I also noticed about halfway though that the number of typos, misplaced apostrophes and content errors increased significantly. There were a few sections where it looked like the author changed his mind, backspaced to do a revision, but left part of the original text hanging. I also noticed a section where the characters seemed to be confused and we had Jenna talking to herself, instead of the dead girl on the boat. I did send a few of these up for review via the “Report Content Error” feature on my device but for the ones that I sent, there were easily two or three that I didn’t. It may not be a bad idea to go back through this title to clean it up a bit.
So a decent read that definitely fed my shipwreck fascination. With the exception of the one plot point that I didn’t care for in this particular book, (although I would love to see this aspect explored further in another story possible using this as the main story line and not a sideline plot twist) all of the other issues are easily fixable.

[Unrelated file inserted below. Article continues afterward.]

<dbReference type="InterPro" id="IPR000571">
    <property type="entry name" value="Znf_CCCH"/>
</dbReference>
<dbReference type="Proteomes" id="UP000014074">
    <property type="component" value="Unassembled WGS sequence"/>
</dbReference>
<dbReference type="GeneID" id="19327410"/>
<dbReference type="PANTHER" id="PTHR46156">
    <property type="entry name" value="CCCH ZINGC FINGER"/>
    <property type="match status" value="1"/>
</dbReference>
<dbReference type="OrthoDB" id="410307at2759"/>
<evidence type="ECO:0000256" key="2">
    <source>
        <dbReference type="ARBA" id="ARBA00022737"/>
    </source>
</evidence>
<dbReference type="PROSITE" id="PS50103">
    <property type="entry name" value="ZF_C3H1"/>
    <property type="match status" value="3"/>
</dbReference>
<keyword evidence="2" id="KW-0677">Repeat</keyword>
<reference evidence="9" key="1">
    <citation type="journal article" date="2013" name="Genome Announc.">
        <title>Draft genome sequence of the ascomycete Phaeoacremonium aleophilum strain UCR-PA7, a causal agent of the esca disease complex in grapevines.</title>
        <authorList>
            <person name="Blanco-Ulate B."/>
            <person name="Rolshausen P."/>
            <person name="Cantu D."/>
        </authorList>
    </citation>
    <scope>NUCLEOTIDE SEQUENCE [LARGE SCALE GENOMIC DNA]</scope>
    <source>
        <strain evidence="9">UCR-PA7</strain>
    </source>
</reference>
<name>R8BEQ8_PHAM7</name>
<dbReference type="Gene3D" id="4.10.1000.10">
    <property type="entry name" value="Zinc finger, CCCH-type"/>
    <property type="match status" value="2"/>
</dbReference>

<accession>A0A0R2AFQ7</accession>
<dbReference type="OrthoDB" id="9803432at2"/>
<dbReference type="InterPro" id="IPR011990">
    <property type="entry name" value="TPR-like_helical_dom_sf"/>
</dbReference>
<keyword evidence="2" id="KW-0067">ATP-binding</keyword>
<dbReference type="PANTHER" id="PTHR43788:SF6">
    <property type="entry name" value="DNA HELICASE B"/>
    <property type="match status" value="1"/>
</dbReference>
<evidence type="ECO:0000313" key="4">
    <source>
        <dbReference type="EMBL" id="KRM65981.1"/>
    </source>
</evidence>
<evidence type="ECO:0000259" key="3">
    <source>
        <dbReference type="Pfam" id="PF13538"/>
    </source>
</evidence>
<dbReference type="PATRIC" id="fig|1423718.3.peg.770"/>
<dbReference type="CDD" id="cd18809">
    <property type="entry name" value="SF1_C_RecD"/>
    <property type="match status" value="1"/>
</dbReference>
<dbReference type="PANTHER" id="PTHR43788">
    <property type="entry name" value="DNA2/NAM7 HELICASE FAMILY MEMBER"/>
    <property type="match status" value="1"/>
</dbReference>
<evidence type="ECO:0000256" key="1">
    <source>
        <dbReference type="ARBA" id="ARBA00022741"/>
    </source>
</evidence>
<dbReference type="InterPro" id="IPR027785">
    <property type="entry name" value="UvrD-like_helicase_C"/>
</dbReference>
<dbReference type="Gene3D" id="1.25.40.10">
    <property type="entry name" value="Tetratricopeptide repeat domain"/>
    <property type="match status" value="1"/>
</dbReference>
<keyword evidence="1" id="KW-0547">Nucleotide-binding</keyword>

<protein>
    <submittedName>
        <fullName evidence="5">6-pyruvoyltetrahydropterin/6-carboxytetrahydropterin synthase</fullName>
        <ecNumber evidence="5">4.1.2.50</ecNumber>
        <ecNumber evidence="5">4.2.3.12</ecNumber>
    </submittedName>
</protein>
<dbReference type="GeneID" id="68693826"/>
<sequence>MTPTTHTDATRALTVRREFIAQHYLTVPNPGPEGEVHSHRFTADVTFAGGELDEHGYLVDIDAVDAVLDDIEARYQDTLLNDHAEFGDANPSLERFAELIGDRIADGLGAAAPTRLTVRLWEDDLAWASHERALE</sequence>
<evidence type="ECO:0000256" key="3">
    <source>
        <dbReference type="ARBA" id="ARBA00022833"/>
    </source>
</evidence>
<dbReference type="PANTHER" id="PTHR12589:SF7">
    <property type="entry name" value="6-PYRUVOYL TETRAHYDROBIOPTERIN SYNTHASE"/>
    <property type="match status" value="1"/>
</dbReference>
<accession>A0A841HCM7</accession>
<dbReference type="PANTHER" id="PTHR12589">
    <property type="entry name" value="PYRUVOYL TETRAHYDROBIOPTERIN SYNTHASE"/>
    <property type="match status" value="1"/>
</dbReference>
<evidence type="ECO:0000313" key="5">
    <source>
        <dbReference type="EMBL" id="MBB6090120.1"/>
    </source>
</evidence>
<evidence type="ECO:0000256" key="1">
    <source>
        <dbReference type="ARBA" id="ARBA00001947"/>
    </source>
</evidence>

1) There are soooooo many typos, it's hard to look at this book as being done well. Couldn't someone have edited the book before being published?
2) I definitely didn't care for the vulgar language.
Now, don't get me wrong. Again, I'll say the plot itself is actually intriguing. (If you don't mind a ghost story.) When the divers get down to the 1956 shipwreck, they are lulled into danger by the ghost of one of the Andrea Doria's passengers.
What really made the story intensify is the unveiling of government secrets and a discovery that affects multiple nations. The situation gets intense. Honestly, I was learning a whole bunch of history right beside the divers themselves. It's a deep, dark topic in history, but good to be informed about if you don't know. I don't really want to give it away here in my review, as it's more compelling if you're surprised.
Personally, I could have enjoyed the story better if it didn't have the negative points (mentioned above). Otherwise, the plot has a good structure.